THERE are calls for a quarantine camp to be set up at Brisbane Airport to house returned overseas travellers rather than sending them to mining camps in the regions.
Premier Annastacia Palaszczuk today suggested 'four-star' mining camps could be used to quarantine returned travellers to reduce the risk of housing them in hotels in Brisbane's CBD.
But the proposal has been met with backlash in regional Queensland, who queried the logistics of such a plan and reiterated concerns about potentially spreading COVID-19 to communities that have largely been free of the virus.
Questions were also raised as to where the disused mine camps were located, with most decommissioned or were still operational accommodating essential mine workers.
Warrego MP Ann Leahy said there was no reason why functional camps could not be set up in Brisbane, close to services, as happened in Roma to house people displaced from the flood in 2012.
"Queensland is not like Howard Springs in the Northern Territory, which is less than an hours drive from the city," Ms Leahy said.
"If there's a problem with hotels in inner-city Brisbane, there is plenty of spare land around the airport which is close to facilities.
"Take the camp to where the people are and minimise the number of interactions they would have with people like transport staff."
Western Downs Regional Council Mayor Paul McVeigh said while mine camps ticked the box in terms of being isolated, many other requirements would not be met.
"Our camps, the rooms aren't that big, they're not like hotel rooms, there's a bed, toilet and shower and no verandah," Cr McVeigh said.
"We understand and appreciate the need for isolation, but these camps are working camps, not a luxury motel.
"The other issue is the transport, for them to fly in and go straight to camp by bus is another challenge.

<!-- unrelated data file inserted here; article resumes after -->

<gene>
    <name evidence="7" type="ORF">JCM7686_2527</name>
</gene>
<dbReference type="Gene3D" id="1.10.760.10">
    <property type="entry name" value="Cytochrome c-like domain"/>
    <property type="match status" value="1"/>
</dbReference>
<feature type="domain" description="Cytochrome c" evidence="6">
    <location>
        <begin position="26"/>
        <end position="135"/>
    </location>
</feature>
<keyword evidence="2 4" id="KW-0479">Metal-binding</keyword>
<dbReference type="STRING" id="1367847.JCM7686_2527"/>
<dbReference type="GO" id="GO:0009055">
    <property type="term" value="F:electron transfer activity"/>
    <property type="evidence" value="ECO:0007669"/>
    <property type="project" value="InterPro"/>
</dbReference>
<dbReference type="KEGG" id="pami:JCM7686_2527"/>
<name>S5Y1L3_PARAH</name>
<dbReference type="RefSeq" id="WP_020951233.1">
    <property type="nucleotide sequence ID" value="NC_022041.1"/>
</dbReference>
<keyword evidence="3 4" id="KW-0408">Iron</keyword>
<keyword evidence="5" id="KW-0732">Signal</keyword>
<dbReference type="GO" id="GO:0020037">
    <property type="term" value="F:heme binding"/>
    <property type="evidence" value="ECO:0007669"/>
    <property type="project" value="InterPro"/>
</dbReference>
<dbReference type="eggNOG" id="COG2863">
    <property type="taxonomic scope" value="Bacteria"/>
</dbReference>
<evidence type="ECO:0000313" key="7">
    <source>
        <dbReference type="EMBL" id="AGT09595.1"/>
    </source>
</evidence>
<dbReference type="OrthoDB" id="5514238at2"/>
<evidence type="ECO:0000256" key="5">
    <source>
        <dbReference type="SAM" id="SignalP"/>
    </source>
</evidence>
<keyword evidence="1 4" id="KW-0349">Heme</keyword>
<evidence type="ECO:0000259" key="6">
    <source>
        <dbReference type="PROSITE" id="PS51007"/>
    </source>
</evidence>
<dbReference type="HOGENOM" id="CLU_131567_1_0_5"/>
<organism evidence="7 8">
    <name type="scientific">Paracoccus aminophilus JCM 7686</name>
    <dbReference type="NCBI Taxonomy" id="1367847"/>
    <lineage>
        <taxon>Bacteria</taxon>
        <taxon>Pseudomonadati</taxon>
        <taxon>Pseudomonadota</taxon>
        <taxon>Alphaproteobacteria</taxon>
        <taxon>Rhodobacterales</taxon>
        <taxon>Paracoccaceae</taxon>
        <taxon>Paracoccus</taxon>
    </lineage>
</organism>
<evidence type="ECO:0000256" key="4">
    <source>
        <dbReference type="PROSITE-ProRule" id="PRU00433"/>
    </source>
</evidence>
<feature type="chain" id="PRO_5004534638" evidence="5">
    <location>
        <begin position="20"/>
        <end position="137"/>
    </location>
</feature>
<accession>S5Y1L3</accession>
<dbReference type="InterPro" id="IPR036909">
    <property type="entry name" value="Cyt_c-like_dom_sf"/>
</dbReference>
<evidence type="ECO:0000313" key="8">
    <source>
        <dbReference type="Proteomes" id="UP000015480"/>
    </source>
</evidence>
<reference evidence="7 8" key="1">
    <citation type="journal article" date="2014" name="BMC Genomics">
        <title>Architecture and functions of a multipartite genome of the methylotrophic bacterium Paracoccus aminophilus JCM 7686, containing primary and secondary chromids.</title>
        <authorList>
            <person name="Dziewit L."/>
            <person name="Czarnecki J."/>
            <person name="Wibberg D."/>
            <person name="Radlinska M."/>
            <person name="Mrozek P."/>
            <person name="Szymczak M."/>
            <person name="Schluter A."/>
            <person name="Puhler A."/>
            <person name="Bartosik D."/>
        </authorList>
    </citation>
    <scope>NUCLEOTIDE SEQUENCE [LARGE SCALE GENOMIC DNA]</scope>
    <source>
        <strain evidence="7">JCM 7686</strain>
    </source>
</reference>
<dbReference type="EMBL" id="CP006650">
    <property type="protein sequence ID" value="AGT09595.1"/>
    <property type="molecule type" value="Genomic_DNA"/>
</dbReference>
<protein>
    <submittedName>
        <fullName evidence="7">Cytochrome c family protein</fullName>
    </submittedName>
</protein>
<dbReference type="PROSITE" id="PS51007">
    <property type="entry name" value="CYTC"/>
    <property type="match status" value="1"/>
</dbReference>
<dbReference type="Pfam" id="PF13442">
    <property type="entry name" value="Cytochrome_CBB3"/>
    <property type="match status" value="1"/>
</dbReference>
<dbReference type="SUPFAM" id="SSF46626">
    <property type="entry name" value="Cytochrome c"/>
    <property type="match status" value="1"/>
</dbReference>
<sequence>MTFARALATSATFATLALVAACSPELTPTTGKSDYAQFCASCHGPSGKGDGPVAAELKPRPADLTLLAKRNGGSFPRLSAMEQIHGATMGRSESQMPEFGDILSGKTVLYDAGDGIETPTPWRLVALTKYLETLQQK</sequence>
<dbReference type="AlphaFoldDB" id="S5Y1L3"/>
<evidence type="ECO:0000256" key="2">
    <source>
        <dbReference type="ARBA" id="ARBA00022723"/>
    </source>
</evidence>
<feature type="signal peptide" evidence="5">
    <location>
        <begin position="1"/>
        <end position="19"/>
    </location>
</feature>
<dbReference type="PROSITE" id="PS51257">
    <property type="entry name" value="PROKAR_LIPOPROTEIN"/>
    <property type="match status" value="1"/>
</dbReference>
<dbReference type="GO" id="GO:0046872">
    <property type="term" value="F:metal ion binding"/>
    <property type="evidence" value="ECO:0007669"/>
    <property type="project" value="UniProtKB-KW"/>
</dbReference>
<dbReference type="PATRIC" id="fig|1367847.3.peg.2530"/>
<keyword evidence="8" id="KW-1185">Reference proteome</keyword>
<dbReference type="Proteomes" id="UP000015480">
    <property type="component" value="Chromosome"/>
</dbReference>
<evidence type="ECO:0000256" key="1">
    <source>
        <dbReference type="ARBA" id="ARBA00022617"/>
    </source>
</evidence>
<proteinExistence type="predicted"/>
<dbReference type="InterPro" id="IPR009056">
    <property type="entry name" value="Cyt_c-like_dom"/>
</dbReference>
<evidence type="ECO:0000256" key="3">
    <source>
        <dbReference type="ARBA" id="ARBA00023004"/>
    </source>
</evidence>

"I don't think the community is particularly accepting of the potential of bringing COVID to the country."
Cr McVeigh said the implications for health services in the bush, and the health of those in quarantine, must be taken into account.
"If some of these people do develop symptoms we don't have the hospital capacity to look after them, they'll have to be transported back to a major city.
"Our capacity if disease does develop, we may not have the facilities to be able to look after them and wouldn't want to bring it to a hospital network which is not trained."
Cr McVeigh didn't believe there were any mine camps in his district that would be suitable for quarantine.
"We've had a couple of camps closed and they've been removed, a few are running quite low at the moment with the downturn in the gas industry, but they are still needed for workers.
"The mining companies have done an unbelievable job managing their workforce, restricting exposure to them and the community."
Queensland Resources Council chief executive Ian Macfarlane said the QRC and its coal, metal and gas members have worked tirelessly and successfully to protect industry workers, their families and mining communities from COVID-19 over the past 11 months.
"Our diligence has meant the resources sector has been able to continue to operate and earn for Queensland," Mr Macfarlane said.
"This diligence and vigilance and the industry's willingness to go above and beyond Queensland Health requirements was recognised by the CHO at a meeting earlier this week with the Premier and QRC."
But ultimately, Mr Macfarlane said the decision on the use of isolated mining camps for quarantined travellers would be made by the Premier and the CHO.
"The resources industry will co-operate and assist where requested," he said.
"Keeping our workers and the Queensland community safe, particularly in regional areas, will continue to be our priority.
"We will work closely with the government to provide input into any decisions that impact on our workforce and the communities in which we operate."